Thinking about income taxes is different this year because of the new tax laws. For some people, tax time will be easier and less costly. They will get a $12,000 standard deduction for an individual return or a $24,000 standard deduction on a joint return. If their charitable contributions and state income taxes and property taxes are low, they can simply take the standard deduction and save time and accountant’s fees next April by not itemizing.
But many people will need to do some year-end calculations revolving around lost deductions and the need to keep careful records for those deductions that remain. You are limited to a $10,000 deduction for combined state income taxes and property taxes this year, whether filing a single or joint return. Those living in states with high income and property taxes may lose a significant portion of their prior year’s tax deductions. You will only want to itemize if the sum of medical expenses (which are deductible only in excess of 7.5 percent of your adjusted gross income), charitable contributions, mortgage interest and state and local taxes (up to $10,000) exceed your standard deduction.
Large middle-income families may be big losers under the new tax bill. No longer will they get the personal exemption (most recently $4,050) for themselves and each of their children. Instead, on a joint return they’ll be limited to that $24,000 standard deduction. No longer will the tax code create an incentive for having more children, but there will be higher child tax credits for 2018, which may offset some of the deduction loss.
Another lost deduction: interest on home equity loans taken out in 2018 (but not on those taken out in prior years) unless it was used to improve the property (and only in principal amounts up to $750,000). If you used the proceeds of the 2018 loan to pay down credit card debt or take a vacation, that interest is no longer a deduction. Similarly, moving expenses for a job-related transfer, investment advisory fees, investment-related fees, IRA account fees, tax preparation fees and a few others that were once a deduction if they exceeded 2 percent of your adjusted gross income, will disappear as deductons for 2018.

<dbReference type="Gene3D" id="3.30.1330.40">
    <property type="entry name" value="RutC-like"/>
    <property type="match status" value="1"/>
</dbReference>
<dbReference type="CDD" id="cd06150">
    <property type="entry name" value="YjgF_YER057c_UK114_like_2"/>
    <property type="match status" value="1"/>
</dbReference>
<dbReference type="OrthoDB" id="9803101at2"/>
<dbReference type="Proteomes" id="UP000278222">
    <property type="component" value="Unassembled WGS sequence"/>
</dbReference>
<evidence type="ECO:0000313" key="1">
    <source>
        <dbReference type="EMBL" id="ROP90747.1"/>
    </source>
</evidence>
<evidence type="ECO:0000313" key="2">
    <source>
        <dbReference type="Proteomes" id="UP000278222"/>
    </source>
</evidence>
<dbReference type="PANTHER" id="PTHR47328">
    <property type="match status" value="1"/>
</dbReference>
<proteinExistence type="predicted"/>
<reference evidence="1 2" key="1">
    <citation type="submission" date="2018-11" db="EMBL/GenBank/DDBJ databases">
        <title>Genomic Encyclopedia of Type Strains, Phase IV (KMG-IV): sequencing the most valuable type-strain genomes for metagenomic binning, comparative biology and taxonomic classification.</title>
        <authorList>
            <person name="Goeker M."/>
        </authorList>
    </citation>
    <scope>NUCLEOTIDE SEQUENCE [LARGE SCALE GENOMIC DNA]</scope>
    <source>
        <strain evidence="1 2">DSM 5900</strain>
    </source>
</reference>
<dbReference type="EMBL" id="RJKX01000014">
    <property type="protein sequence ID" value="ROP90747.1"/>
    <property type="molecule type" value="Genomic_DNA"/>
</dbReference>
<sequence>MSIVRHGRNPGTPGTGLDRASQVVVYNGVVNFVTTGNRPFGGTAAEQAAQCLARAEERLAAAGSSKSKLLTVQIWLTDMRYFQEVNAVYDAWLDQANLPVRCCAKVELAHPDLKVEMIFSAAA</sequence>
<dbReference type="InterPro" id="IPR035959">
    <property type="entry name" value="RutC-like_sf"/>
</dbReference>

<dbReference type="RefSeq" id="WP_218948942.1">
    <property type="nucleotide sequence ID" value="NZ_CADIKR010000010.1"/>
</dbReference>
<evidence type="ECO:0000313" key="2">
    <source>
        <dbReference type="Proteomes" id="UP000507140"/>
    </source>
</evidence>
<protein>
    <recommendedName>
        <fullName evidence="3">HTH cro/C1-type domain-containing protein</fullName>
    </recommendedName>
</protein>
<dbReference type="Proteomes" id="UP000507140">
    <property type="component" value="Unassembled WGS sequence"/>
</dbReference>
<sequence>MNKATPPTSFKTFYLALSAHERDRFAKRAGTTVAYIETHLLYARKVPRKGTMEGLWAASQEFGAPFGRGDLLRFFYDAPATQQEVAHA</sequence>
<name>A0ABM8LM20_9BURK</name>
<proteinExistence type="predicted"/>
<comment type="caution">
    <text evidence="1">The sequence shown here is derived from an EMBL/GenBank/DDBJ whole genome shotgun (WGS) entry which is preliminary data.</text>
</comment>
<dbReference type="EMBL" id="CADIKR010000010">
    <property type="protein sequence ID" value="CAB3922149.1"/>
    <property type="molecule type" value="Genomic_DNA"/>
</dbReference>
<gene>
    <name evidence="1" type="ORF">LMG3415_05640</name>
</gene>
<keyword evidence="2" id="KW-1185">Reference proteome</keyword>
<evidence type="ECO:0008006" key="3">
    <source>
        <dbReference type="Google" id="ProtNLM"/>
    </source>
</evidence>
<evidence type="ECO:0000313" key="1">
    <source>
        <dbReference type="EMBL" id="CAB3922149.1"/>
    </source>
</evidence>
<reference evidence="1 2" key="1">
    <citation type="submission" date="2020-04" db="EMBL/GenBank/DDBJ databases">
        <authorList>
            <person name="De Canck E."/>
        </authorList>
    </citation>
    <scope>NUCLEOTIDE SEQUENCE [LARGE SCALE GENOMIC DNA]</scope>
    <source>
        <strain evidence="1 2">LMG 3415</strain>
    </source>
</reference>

Bottom line: There are fewer places to “hide” from the tax collector these days beyond the standard deduction. Still, it’s worth taking a look at some year-end tax strategies that are still available.
What to do now
–Reduce your income. If you qualify for a bonus, but are near the top of your current tax bracket, see if you can receive it next year. Or consider an extra year-end contribution to your 40l(k) plan if you haven’t maxed it out. That contribution will reduce your income and maybe put you in a lower bracket, while letting more money grow for your retirement. Similarly, self-employed people can create an individual 40l(k) plan for self-employment income and contribute a significant amount of money before year-end to reduce income.
–Manage your contributions. You may want to bunch your charitable contributions in one year, making it worthwhile to itemize in the year you have excess deductions. A special deal exists for retirees taking required minimum distributions (RMDs) from their IRA accounts. If the trustee of the account follows your instructions to make a direct contribution to a recognized charity, your income from the distribution will be reduced by that amount, lowering your tax liability.
–Give to family. It’s not a deduction, but every year each person can give away $15,000 to anyone. It’s a great way for grandparents to distribute wealth to a younger generation. It is not a tax deduction, but the money does pass tax-free to the recipient, and reduces the value of the giver’s estate in case of future estate tax liability. Leverage this gift by putting it into a 529 college savings account where the money will grow tax-free for college expenses.